UPDATE - Philippines’ Duterte offers cabinet posts to rebels

UPDATE - Philippines’ Duterte offers cabinet posts to rebels

President-elect considering offering Communist Party members posts in labor, development and land departments


By Roy Ramos & Hader Glang

ZAMBOANGA CITY, Philippines (AA) – Philippines president in-waiting Rodrigo Duterte has extended an offer of cabinet posts to the communist party of the country, where a decades-old conflict with leftist rebels has killed tens of thousands.

The Philippine Star reported Tuesday that the outspoken mayor said the Communist Party of the Philippines (CPP) might have the opportunity to fill posts in the Department of Agrarian Reform, Department of Environment and Natural Resources, Department of Labor and Employment and the Department of Social Welfare and Development.

“I have kept open [these department] because they said they are the most oppressed. Those are the only departments I can concede to them [leftist groups], provided they are qualified educationally,” Duterte said at a press conference Monday.

Referring to the CPP’s armed wing the New People’s Army (NPA), he underlined, “when I reach my oath-taking... they must realize I am the government and I am the enemy but I offer my hand in peace and we can talk.”

In Duterte’s 22 years as mayor, southern Davao City transformed for being regarded as the Philippines’ “murder capital” to a major bustling city in the underdeveloped Mindanao island region.

The 71-year-old -- who imposed bans on public smoking, and the selling of alcohol and the operation of entertainment spots past midnight -- won last week’s election on a crime-fighting campaign.

Before the May 9 polls, Duterte had invited the CPP’s exiled founder -- Jose Maria Sison, his former professor at a Manila university -- back to the Philippines.

“Yes, he [Sison] is welcome. I am happy with the statement that he is coming home,” Duterte reiterated Monday. “I would very much want to talk to him about resolving the insurgency problem.”

Sison, 77, currently resides in the Netherlands, having fled to Europe after peace talks with the Philippine government failed in 1987.

Since March 1969, the NPA has been waging one of Asia’s longest running insurgencies, mainly in the poorest regions of the Philippines.

According to government figures, the conflict has claimed around 40,000 lives, including more than 3,000 in the last eight years alone.

Philippine authorities have tagged the rebels as notorious extortionists and blamed them for harassing banana, pineapple and rubber plantations, as well as poultry farms and mining outfits.

The military estimated that the number of NPA members has dropped from a peak of 26,000 in the 1980s to less than 4,000.

In 2010, outgoing President Benigno Aquino III revived peace talks with the CPP, but shelved them in 2013, accusing the rebels -- who demanded that detained comrades be freed -- of insincerity in efforts to achieve a political settlement.

Duterte is set to assume office June 30.

His offer to communist groups has drawn both praise and concern.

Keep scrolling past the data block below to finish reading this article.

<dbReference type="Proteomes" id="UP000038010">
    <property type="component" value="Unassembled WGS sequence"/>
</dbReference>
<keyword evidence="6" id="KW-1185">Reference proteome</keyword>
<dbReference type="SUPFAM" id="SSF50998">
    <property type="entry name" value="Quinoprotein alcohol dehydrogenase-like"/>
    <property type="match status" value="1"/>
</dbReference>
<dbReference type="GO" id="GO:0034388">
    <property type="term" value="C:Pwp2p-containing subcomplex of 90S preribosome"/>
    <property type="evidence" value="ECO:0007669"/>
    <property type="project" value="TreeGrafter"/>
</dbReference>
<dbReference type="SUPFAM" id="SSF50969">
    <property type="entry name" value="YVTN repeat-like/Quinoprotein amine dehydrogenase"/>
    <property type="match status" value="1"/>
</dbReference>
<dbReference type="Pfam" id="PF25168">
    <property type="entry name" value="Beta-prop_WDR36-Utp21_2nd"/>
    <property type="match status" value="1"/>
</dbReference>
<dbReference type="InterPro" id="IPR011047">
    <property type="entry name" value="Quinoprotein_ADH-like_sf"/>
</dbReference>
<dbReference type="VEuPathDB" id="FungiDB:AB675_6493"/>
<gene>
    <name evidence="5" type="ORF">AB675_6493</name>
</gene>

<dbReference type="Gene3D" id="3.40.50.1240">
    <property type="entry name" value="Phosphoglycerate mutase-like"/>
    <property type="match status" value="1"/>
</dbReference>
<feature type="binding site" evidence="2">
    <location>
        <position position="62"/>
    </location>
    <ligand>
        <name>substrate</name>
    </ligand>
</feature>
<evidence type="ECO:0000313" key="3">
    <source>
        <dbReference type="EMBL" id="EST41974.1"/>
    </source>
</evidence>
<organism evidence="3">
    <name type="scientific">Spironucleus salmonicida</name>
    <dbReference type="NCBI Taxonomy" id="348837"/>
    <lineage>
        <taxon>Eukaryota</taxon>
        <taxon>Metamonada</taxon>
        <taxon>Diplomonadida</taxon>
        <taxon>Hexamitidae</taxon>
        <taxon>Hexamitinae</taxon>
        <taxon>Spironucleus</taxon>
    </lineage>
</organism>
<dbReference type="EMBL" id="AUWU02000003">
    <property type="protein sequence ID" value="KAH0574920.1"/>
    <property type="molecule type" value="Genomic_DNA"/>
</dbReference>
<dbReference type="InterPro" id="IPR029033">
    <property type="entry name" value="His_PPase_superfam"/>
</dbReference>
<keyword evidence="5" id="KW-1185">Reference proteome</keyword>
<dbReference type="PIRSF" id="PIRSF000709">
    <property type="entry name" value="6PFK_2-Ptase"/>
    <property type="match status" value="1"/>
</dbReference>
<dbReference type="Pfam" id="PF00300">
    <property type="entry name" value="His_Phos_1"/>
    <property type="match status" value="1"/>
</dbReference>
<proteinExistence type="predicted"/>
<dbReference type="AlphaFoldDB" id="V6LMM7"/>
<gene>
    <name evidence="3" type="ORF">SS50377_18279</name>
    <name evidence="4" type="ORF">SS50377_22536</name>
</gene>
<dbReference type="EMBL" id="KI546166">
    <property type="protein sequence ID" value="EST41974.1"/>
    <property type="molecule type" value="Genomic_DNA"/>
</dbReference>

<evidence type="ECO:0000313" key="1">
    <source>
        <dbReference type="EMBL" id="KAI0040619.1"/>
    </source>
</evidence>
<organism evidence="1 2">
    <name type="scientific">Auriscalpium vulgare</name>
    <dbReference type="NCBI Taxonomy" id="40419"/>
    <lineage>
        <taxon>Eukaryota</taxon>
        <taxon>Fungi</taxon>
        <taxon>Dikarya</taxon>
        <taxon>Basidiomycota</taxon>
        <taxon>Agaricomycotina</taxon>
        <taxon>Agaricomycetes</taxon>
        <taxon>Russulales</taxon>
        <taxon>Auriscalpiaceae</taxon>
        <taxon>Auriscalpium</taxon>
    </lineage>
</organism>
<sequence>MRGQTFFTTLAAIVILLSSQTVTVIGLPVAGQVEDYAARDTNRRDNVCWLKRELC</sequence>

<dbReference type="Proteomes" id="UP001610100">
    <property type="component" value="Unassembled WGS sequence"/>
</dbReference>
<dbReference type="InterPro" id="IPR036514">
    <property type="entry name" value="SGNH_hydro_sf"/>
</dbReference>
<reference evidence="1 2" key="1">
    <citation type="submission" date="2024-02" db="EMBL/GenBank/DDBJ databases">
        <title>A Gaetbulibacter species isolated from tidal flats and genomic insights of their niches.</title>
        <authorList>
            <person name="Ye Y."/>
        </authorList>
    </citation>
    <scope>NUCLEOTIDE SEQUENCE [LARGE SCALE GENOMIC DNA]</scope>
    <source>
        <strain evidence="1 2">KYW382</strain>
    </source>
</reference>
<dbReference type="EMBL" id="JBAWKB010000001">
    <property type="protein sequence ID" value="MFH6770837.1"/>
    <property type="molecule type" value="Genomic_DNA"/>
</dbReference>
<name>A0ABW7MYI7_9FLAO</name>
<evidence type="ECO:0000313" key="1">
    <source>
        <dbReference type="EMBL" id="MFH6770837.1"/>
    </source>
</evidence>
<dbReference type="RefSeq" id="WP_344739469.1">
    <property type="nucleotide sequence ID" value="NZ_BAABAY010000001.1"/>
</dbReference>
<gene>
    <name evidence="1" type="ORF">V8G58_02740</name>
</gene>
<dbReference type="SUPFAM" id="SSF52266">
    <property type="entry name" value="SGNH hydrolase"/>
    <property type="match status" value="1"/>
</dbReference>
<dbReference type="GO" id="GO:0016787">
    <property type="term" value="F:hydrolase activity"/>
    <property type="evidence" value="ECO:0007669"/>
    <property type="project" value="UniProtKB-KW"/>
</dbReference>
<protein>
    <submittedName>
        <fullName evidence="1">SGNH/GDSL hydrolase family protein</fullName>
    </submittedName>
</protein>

Ramon Casiple, executive director of the Institute for Political and Electoral Reform think tank, said Tuesday that the “trust-building measure” could revitalize peace talks, news broadcaster ABS-CBN News reported.

He underlined that the four departments offered are "not crucial" and do not deal with issues such as national defense or foreign affairs, but rather community services that could test whether the CPP can cooperate with the president and the public.

Julio Teehankee, dean of De La Salle University's College of Liberal Arts in Manila, described that Duterte’s move could lead to efforts for a “truly socially inclusive coalition”.

"This is part of his campaign promise to form a unity government, also confidence building measure with the communist Left. This is really out of the box,” he told the ANC news network.

“There has never been a government in our history that has offered the communists to join a coalition," he added. "The question is will the appointments come before or after the negotiations resume."

Former education secretary Edilberto de Jesus, however, insisted that Duterte should have first consulted with other sectors about the matter, and that even a coalition that includes the CPP and NPA, the National Democratic Front, was “quite cautious in responding to this invitation”.

“They realize also that that process will be very contested,” ABS-CBN quoted him as saying. “You still have to deal with the Commission on Appointments," he underlined, referring to a congressional body with constitutional authority to confirm certain appointments by the president.

De Jesus added that while Duterte appears to have won the election by a landslide and nearly 40 percent of the votes, he could not ignore those who did not support his candidacy.

"He needs the 60 percent in order to have a successful governance. The task now is to unify the country," said. “The sooner he can do that, the sooner he will be able to make an impact on the problems that we are facing.”

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